Floyd Circuit Court
Decided by Easton, Jones, and Lambert, Judges
Opinion by Jones, Judge
Date Rendered: August 25, 2023
Issue: Whether res judicata applies when a no contact order has been entered prior to a Petition for a DVO.
In March of 2022, Husband grabbed Wife by the neck and threatened to break it and kill her. In April of 2022 the parties signed an agreed mutual restraining order and no contact order (“MRO”). Continuing thereafter, Wife spotted Husband driving past her residence. Husband was known to have guns in his vehicle. In October of 2022, Wife petitioned for a DVO. The Family Court entered a DVO following a hearing. Husband appealed.
Husband first argues that the DVO was based upon insufficient evidence. The Court of Appeals disagrees, holding that despite minor factual discrepancies, the Family Court committed no error in finding Wife credible. There was substantial evidence supporting that domestic violence occurred and that Wife had reason to fear that it may again occur.
Husband also argues that the DVO petition was barred by latches because it was filed eight months after the alleged domestic violence incident. The Court of Appeals disagrees holding that if latches is applicable, Wife did not reasonably delay seeking relief as Husband continued to drive by or near Wife’s home and she felt threatened just a week prior to the evidentiary hearing.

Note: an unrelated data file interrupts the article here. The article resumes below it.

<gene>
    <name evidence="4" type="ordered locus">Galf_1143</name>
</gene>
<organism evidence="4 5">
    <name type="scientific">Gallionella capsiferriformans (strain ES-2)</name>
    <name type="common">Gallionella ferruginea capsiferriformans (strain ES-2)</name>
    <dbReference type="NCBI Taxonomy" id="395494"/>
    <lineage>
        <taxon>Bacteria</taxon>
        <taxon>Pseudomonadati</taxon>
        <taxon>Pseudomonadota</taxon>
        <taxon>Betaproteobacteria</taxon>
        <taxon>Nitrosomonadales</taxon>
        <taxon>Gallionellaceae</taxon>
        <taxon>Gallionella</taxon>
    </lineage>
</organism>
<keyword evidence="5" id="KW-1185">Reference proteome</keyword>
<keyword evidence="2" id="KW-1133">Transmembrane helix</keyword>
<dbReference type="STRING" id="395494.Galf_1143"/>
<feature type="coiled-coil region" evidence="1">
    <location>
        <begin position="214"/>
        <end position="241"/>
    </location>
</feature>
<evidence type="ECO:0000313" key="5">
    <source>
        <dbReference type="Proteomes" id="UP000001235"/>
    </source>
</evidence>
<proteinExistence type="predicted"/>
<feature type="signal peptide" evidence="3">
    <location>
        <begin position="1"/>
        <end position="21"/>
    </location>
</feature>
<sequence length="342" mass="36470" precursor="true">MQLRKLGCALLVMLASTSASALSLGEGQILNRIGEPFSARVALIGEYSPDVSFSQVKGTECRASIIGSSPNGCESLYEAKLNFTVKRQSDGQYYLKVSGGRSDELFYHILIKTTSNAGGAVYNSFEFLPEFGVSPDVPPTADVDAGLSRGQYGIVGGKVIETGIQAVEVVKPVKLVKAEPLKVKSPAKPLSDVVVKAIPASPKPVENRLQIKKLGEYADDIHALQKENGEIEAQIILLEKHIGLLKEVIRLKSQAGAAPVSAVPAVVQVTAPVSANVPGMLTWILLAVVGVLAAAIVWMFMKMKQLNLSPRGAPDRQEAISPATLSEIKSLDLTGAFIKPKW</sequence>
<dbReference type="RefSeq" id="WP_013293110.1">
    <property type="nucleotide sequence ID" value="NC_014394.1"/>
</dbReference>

Finally, Husband argues that the MRO precluded the Family Court from entering the DVO. The Court of Appeals again disagrees reaffirming its holding in Walker that “proof sufficient for the issuance of one DVO can be considered as proof for a subsequent DVO.” The doctrine of res judicata does not apply when a no contact order is entered in another matter by agreement of the parties not pursuant to DVO statute especially given Husband’s acts after entry of the MRO.
Digested by Elizabeth M. Howell